Multi.Colored

for tattooed people, and those who want to be

a brief sidebar about Other People’s Art

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Besides being careful about not copying images that represent other people’s religious or spiritual beliefs, I think it’s important not to “pirate” other people’s artwork as well.

Sure, there is a lot of flash out there on the internet and a lot of artwork posted by incredibly talented people. A lot of it would be fabulous as tattoos. But to just blithely assume that because something is posted on the internet it’s free for the taking is, quite simply, dead wrong.

The first and most honest approach is to email or write the artist and ask for permission to reproduce his or her work as your tattoo. Yes, you may have to pay a royalty for that privilege, especially if the artist is trying to make a living from the sale of his or her work. You won’t know till you ask, and if the artist does request a payment, my own feeling is that you shouldn’t haggle too much. Artists put a lot of time, effort and talent into what they create, and to suggest a lower price might well be insulting.

A second approach is to use someone else’s work as an inspiration for your own design rather than trying to copy it directly. This is what I did when I designed the dragon on my back–I found someone else’s work that I liked, and then used that as a starting point for my own adaptation. My dragon looks only vaguely like the one that inspired it, but if I had not seen the other artist’s work I wouldn’t have gotten the inspiration I needed to do my own work.

A third approach, if you see someone’s work you like, is to offer to commission the artist to create something unique for you. The fee for this may be surprisingly reasonable and you’ll be assured of high quality artwork that’s customized for you.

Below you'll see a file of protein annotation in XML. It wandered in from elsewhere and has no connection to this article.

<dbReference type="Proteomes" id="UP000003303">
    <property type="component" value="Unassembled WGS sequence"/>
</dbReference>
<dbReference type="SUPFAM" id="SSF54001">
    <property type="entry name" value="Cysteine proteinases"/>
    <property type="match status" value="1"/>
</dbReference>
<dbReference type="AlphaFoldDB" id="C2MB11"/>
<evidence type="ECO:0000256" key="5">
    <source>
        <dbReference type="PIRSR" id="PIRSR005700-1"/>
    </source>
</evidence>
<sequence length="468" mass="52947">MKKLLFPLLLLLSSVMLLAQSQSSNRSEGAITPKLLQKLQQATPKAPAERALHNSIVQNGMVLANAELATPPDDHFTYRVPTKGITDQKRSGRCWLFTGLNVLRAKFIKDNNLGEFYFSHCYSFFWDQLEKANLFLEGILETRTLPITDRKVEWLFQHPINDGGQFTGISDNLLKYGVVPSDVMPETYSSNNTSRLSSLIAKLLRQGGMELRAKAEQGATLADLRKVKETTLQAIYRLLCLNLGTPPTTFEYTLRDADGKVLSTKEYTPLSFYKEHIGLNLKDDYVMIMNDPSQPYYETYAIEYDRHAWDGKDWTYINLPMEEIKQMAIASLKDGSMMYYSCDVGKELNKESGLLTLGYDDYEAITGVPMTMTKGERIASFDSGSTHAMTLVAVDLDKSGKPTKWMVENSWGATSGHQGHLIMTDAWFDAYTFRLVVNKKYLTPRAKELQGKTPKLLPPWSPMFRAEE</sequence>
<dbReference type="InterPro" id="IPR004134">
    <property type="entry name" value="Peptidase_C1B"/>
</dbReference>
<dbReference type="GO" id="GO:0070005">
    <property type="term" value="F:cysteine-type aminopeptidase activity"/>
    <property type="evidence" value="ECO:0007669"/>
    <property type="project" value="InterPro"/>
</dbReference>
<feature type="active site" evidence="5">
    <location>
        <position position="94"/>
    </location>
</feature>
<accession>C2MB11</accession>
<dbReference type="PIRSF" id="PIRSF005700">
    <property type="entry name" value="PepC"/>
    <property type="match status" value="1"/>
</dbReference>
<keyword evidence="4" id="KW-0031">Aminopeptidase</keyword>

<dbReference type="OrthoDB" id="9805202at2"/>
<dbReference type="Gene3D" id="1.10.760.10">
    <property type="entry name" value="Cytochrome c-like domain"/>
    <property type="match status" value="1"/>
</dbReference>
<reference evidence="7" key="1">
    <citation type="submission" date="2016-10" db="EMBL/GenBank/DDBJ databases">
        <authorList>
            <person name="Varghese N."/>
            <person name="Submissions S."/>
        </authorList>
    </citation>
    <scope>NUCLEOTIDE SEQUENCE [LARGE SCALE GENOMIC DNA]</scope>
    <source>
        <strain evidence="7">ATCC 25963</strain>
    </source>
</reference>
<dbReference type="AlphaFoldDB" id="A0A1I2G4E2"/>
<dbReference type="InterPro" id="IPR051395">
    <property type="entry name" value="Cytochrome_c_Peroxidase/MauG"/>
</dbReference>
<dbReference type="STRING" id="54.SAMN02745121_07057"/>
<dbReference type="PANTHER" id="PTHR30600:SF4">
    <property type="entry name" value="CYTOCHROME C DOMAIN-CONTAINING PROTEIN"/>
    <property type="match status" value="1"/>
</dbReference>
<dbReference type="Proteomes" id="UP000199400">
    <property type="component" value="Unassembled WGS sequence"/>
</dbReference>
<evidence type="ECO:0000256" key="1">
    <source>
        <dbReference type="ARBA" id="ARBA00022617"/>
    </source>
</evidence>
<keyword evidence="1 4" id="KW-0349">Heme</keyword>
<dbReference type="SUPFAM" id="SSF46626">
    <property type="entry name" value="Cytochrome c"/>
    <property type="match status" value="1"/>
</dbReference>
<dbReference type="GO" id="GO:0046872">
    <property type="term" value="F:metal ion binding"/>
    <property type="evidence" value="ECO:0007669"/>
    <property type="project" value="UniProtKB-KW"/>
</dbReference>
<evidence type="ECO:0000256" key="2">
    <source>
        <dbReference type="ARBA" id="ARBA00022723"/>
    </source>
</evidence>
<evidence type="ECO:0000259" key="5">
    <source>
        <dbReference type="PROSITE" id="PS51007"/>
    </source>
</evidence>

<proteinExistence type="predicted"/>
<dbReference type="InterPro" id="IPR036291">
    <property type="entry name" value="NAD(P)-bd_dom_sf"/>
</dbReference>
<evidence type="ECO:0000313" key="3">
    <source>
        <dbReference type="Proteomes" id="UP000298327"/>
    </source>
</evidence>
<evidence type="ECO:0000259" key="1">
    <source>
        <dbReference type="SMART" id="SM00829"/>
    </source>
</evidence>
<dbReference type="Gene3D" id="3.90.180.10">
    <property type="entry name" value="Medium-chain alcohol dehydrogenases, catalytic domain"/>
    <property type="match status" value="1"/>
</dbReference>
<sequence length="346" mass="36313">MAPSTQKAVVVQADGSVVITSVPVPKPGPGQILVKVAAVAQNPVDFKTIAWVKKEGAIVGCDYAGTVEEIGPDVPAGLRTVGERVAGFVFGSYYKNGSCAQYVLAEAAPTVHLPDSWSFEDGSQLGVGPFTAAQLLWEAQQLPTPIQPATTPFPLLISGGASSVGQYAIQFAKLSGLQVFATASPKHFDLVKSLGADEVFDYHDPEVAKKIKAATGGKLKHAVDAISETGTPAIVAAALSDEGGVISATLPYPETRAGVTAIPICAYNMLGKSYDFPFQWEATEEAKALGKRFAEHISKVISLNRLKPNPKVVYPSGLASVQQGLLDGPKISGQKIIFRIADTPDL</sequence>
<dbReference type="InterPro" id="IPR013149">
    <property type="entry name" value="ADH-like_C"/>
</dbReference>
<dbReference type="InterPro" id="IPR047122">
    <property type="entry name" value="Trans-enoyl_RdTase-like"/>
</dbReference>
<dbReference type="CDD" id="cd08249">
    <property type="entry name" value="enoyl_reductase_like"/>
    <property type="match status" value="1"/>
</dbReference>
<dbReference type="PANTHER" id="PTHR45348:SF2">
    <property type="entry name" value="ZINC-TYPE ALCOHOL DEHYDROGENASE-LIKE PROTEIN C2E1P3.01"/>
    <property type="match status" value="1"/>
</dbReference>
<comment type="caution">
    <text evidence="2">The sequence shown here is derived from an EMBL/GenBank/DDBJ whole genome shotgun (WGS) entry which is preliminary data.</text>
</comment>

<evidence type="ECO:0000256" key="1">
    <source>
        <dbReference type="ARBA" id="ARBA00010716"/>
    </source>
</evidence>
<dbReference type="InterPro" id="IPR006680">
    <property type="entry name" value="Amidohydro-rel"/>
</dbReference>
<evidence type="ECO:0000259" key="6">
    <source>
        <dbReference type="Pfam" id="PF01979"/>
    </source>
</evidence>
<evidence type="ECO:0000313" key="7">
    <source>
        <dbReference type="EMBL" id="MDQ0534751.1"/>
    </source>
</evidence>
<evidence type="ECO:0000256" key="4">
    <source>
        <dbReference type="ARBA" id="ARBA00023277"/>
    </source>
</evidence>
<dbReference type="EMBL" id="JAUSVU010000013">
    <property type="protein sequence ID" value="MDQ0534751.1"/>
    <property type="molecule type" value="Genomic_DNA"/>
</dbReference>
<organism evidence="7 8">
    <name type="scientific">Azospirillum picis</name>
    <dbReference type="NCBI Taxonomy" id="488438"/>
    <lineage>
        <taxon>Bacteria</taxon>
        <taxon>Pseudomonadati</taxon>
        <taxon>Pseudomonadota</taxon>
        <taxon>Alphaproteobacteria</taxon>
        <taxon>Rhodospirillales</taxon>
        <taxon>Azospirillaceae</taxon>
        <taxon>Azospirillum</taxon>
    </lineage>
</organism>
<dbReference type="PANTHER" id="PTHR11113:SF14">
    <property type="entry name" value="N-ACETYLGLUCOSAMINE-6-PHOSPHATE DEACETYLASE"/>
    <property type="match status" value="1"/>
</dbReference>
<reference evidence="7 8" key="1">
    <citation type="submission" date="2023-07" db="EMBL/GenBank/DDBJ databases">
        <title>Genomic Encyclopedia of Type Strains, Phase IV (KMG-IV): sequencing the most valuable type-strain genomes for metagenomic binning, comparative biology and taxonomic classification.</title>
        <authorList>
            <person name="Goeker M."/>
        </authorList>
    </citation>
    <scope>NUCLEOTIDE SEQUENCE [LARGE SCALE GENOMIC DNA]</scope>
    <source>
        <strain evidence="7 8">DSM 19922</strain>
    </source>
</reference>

Sure, it might be true that nobody would know that you’d copied someone else’s design without their knowledge or permission… but is that what an ethical person would do? As Jiminy Cricket would say, let your conscience be your guide.

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Author: infmom

I got my first tattoo when I was 46. I hope the people who read this blog don't have to wait that long. I love talking about body art.

6 Comments

  1. i think that people shouldn’t get mad over this “stealing art work.” unless the person is going around and saying “yeah i made that” people shouldn’t be getting mad over it, if they just use it for a tattoo because they like it the people should be grateful that the image was so good to them that they had it tattooed onto there body

  2. THANK YOU! I recently asked somebody if they got the permission of a Japanese artist for her tattoo. I was basically told that you could steal whatever image you liked, so long as no big corporation owned a copyright. I was APALLED! Why would you think that an artist’s intellectual property was perfectly okay to take?

    If people don’t expect to get tattoos done for free, they CERTAINLY shouldn’t expect to get tattoo artwork for free!

    • Artists put a lot of time, talent and soul into their creations, and unless the artist chooses to offer the art for free nobody should expect to receive it as a gift.

      I’m sure the people stealing tattoo art would be outraged if something of theirs was stolen and the thief said it was out there for the taking.

  3. THANK YOU. I just asked somebody if they asked a Japanese artist for permission when she used her art for the tattoo and was told, basically, that you can steal whatever artwork you like! I was apalled, doesn’t intellectual property mean anything?

    If you don’t expect to get a free tattoo, don’t expect to get free tattoo art, or steal it!

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